I began helping the Donbass in 2014, when I and my friends, thanks to you, my readers and online contacts, brought lots of food to Pervomaysk in a big truck. In 2014, the city was in a catastrophic condition, and it literally suffered from hunger. It was cut off from the rest of LPR and found itself in a humanitarian blockade, where even OSCE wouldn’t go. People lived in cellars and bomb shelters, shops were closed, and there was nothing to eat. Only communal cafeterias worked, which fed people for free. We kept returning until the summer of ’15, about once every three weeks, with food for these cafeterias. Then the situation improved, the cafeterias were closed, so we stopped our visits. Although in my view such cafeterias are still needed nearly everywhere in the LPR. For the needy. There are many single elderly, multi-child families, and simply needy individuals who are trying to ends meet and suffer from poor nutrition.
But that’s not what this post is about.
It’s about how we started with delivering food for lots of people. I never imagined I’d become an aid coordinating center of sorts.
I couldn’t wrap my head around it even during our first visit in a car loaded with food and clothes. I felt this was a one-time action, but people continued to turn to me and that’s how it came to be. The Little Hirosima blog helped, even though I created it for something entirely different. With time, our aid became targeted–we help those who are in poor straits, who can’t cope on their own.
My email daily sees stories of people who need aid. Many get one-time or recurrent food aid. We help some on a regular basis. For others we have dedicated collections, because what they need is expensive. Medications, treatment, personal care supplies, or a very difficult situation that has to be overcome. There’s a legion of people who suffered from the war. And who hasn’t suffered? War always hurts the most those who are the least protected–the disabled, retirees, multi-child families, etc.
It’s always a complex choice. A moral choice. Readers sometimes are at a loss–whom to help? A beautiful girl, a little boy, or an elderly dying woman? Someone disabled, a young multi-child family of a former POW, or a woman with terminal cancer? It’s hard.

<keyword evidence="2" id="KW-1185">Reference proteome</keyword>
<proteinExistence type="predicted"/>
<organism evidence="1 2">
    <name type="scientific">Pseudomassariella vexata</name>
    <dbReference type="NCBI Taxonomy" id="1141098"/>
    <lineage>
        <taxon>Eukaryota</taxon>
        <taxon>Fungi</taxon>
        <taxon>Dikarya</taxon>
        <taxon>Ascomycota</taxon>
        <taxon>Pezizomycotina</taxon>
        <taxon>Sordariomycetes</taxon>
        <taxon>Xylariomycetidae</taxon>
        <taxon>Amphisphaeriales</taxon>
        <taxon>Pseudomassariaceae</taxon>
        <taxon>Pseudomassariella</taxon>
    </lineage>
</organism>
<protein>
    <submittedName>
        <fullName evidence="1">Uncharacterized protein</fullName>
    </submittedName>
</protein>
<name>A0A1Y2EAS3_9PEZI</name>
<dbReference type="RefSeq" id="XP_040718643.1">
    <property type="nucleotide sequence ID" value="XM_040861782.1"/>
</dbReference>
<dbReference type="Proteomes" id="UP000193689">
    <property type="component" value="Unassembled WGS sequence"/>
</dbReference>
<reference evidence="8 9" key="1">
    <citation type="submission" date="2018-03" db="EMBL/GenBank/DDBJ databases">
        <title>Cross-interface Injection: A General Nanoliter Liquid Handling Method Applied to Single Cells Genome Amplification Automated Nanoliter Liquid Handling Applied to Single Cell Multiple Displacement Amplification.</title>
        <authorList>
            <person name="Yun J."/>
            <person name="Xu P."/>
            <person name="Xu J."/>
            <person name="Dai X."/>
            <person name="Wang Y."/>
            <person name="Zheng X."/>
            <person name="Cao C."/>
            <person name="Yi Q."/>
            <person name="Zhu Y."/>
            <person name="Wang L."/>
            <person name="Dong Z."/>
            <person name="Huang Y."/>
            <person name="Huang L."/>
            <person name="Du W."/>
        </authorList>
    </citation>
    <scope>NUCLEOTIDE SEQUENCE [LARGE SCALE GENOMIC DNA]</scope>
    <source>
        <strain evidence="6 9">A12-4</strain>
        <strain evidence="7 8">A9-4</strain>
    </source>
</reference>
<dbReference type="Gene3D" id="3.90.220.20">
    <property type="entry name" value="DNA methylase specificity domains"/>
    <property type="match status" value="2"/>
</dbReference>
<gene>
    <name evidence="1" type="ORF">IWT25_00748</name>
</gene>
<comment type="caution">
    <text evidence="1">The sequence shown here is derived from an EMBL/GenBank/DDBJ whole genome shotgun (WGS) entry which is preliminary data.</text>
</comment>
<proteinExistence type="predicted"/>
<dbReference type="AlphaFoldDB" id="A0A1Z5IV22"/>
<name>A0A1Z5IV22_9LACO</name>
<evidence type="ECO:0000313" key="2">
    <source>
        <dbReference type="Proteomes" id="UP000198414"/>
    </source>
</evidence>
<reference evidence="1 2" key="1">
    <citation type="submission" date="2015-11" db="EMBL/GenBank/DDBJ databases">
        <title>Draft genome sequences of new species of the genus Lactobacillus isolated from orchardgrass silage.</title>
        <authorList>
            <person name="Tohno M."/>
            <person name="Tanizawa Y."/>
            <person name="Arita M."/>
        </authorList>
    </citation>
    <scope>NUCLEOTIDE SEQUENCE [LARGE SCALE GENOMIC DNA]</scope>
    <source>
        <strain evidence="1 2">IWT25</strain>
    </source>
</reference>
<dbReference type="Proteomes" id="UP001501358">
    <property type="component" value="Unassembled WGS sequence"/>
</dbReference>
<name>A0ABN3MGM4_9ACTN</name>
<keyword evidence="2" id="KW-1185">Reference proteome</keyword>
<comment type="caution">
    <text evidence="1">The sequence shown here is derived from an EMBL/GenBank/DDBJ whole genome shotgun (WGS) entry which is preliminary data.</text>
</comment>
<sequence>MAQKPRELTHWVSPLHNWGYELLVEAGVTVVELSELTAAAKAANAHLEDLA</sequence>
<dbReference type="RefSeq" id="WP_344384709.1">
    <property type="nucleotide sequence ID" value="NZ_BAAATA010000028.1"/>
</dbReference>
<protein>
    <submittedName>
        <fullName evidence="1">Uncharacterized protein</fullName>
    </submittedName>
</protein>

You know, sometimes people send 500 rubles, but the expenditures are huge and I get really upset. Or, for example, after our first post about Vika, your blind Vika with diabetes, already then we managed to collect money and get her insulin and test strips. That was a serious sum. After that we’ve managed to collect 40 thousand rubles a month for her, which enabled us to get for her expensive medications for the TB therapy. It was a miracle, and I still don’t believe we pulled her out.
How to choose? It’s hard.
Therefore many of you have been sending donations with the label “whoever needs it more.”
And I want you to know we’ve never abandoned anyone. Because of you, who donate for “whoever needs it more.” All dedicated collections are kept track of (each donation is recorded in my secret book), but we also help those who have not attracted donations. I think you see all that in the number of posts, and there are so many of them I can’t find a suitable story.
Thank you for your trust.
I also want to say something else–sometimes people write and are embarrassed by the amount of the donation. “Please pardon me for the small donation,” “please forgive, for God’s sake,” “it’s so awkward.” And I taken aback by such notes.
100 rubles–that’s money too. Yes, for many Muscovites, including my friends, that’s a paltry sum, less than two trips on the Metro. But on the Donbass that’s real money.
Pensions there are 2000 rubles, average salary is 5000. Assuming one has work, because it’s hard to find. Half the mines and factories are idle. Food is expensive as it is in Moscow. People survive thanks to relatives and gardens.
Please, don’t be embarrassed to donate such sums. Every 100 rubles is a little stream that becomes part of the river which helps us organize all of this aid.
I receive 300 rubles every month from a retiree, and when I see it, I’m greatly overjoyed and it sets my mood for the rest fo the day.
As a rule, people who help are not those who have something extra, but those who have experienced something serious. Who know what pain and suffering is. That’s how it is.
Stories of those who donate are no less interesting, sad, and profound than the stories of the people we help.
I’m glad are opening up and sharing that which pains you.
Sometimes it seems the whole world against me and everything is awful. I can’t say that I have overcome all of my depressions. I can’t say that everything is fine and I’m marching on with my head held high.
The world is seriously stuck in crap, and no matter what you say, there are more bad people than good ones. That’s how it turned out, but that’s what makes these latter ones–you–all the more precious.
Reading your letters, seeing your beauty, your caring, I realize I’m very fortunate because I know you exist.
Thank you for being there.
P.S. I’ve reread the post. Hell, I planned to write something else, but I ended up sucking up to you). Fine, I won’t rewrite a thing–so be it)
And this is us)))